Progressive Taxation, Commuting Costs and Residential Decisions in Fiscally Decentralized Cities

56 Pages Posted: 16 Feb 2023

See all articles by Nicola Mauri

Nicola Mauri

University of Lausanne; Swiss Federal Tax Administration

Zuchuat Jeremy

University of Lausanne - Department of Economics

Date Written: February 14, 2023

Abstract

Decentralized taxation and commuting affect numerous dimensions of economic activity, but how they jointly shape residential decisions and spatial income sorting is still not well understood. We develop a structural model of individual location choices in a fiscally decentralized monocentric city with explicit commuting costs. Spatial income sorting arises from decentralized progressive income taxes and non-homothetic housing preferences. Progressive taxation impacts high-income individuals’ utility more markedly, hence reducing their commuting disutility. This induces high incomes to be more willing to commute to low-tax jurisdictions. We estimate our model using micro-level data on moving decisions in Switzerland. Based on a random utility framework, we find that richer individuals are more sensitive to taxes and less sensitive to commuting. Further, our results show that lower local taxes directly increase individuals’ willingness to commute. In a counterfactual exercise, we show that uniform taxation within urban areas would lead to more high-income individuals locating in central jurisdictions, hence enduring shorter commutes.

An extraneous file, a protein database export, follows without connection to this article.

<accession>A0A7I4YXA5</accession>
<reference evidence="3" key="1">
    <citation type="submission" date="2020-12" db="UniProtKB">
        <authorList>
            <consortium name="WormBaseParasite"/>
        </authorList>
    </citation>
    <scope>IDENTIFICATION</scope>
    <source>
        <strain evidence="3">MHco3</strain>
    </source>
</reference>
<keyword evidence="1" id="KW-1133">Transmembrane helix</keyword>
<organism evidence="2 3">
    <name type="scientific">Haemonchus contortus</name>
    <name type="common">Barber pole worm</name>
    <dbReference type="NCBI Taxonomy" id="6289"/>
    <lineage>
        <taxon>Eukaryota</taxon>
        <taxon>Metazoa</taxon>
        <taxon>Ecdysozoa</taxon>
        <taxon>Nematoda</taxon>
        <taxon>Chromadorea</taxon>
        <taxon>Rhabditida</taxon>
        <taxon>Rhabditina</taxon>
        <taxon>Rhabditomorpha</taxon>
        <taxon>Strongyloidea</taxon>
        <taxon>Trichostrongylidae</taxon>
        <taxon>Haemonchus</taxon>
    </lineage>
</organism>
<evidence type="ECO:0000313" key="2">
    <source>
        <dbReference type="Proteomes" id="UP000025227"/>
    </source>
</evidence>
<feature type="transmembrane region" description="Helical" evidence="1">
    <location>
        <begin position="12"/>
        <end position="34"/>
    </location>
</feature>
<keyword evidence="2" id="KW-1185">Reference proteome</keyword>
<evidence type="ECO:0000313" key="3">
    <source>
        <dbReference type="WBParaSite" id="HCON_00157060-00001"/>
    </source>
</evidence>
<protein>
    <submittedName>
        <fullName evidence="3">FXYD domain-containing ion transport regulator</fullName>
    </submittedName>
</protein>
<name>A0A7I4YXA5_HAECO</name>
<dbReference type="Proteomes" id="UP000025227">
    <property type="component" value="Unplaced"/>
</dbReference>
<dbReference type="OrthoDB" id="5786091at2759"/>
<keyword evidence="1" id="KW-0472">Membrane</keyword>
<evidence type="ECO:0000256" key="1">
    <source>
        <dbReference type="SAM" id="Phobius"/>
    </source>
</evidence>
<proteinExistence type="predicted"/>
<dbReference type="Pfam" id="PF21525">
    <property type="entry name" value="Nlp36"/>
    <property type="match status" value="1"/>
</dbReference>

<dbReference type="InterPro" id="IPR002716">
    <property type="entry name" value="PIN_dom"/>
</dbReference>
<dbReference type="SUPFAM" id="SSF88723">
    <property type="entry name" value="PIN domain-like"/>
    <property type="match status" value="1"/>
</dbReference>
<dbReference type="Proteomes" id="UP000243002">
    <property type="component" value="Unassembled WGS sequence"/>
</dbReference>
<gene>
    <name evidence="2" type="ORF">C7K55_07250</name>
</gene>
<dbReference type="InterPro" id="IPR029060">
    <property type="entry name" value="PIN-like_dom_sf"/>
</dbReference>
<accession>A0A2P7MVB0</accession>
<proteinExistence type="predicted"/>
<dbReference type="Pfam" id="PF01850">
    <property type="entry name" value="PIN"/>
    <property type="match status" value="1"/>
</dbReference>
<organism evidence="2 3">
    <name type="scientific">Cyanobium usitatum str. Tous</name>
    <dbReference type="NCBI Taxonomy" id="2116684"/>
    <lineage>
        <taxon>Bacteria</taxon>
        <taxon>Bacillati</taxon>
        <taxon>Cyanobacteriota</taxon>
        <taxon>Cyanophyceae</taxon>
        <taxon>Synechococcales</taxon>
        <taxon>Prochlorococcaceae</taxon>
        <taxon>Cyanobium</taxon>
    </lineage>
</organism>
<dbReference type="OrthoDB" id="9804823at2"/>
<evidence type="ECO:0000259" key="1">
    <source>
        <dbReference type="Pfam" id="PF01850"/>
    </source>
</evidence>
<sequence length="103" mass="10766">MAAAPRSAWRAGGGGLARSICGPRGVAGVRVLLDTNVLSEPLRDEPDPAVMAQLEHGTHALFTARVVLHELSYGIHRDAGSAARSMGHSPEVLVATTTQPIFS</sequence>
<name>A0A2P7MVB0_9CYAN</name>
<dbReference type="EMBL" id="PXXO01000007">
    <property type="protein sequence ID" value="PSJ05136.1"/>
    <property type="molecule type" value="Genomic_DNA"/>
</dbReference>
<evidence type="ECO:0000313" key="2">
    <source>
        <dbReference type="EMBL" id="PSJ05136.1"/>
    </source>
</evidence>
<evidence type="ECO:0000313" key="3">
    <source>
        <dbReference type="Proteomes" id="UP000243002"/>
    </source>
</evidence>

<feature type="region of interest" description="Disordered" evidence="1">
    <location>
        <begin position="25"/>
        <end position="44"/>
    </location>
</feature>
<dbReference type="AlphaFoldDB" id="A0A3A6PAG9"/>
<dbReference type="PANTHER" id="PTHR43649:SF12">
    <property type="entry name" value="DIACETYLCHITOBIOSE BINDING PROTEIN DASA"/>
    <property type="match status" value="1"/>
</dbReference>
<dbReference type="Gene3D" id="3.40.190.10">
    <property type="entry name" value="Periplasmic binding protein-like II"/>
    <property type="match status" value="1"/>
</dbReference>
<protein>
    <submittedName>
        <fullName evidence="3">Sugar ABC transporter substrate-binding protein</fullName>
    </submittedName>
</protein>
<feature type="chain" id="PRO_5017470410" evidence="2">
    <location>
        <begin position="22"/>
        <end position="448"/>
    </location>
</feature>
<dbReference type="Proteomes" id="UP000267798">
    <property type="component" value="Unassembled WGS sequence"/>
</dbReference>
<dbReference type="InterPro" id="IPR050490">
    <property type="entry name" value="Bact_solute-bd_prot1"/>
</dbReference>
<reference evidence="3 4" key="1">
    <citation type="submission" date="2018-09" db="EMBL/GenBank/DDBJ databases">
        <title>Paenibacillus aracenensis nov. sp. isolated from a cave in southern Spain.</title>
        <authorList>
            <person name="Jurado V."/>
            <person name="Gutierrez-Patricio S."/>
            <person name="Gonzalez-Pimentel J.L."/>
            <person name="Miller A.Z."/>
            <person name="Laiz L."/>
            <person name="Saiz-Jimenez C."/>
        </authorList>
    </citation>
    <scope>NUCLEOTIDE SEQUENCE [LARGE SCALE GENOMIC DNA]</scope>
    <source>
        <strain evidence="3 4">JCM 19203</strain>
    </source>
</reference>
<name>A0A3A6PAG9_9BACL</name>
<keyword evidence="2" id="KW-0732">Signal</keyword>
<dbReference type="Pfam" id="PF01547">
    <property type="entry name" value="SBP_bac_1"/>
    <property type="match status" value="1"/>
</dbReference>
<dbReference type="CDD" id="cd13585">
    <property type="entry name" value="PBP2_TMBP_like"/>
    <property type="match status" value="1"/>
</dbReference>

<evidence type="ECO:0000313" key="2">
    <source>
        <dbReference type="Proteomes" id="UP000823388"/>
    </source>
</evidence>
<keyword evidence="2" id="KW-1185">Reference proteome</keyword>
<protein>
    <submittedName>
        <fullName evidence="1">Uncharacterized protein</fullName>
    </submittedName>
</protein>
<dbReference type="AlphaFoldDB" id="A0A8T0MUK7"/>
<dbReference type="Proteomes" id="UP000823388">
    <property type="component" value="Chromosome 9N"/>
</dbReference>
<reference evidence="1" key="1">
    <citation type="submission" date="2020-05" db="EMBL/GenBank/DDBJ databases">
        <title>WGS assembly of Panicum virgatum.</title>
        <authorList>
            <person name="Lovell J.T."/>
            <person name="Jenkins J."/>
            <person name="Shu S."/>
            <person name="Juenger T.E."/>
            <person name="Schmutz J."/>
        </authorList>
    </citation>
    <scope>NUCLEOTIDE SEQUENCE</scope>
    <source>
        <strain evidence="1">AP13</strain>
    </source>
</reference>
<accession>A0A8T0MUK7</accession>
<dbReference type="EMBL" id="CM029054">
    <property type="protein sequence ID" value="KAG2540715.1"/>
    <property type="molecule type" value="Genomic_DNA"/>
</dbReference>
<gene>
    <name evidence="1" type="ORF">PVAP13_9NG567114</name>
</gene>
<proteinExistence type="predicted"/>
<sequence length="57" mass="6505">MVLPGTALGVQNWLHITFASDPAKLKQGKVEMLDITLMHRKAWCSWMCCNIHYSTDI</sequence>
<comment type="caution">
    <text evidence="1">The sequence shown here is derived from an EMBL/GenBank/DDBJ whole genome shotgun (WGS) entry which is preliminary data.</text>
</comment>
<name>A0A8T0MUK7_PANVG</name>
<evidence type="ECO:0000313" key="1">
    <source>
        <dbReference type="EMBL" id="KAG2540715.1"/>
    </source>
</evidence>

Keywords: income sorting, commuting, fiscal decentralization, tax differentials, tax progressivity, non-homothetic preferences, regional science

JEL Classification: H71, H73, R23, R41

Suggested Citation

Mauri, Nicola and Jeremy, Zuchuat, Progressive Taxation, Commuting Costs and Residential Decisions in Fiscally Decentralized Cities (February 14, 2023). Available at SSRN: https://ssrn.com/abstract=4357959 or http://dx.doi.org/10.2139/ssrn.4357959

Nicola Mauri (Contact Author)

University of Lausanne ( email )

Quartier Chambronne
Lausanne, CH-1015
Switzerland

Swiss Federal Tax Administration ( email )

Bern
Switzerland

Zuchuat Jeremy

University of Lausanne - Department of Economics ( email )

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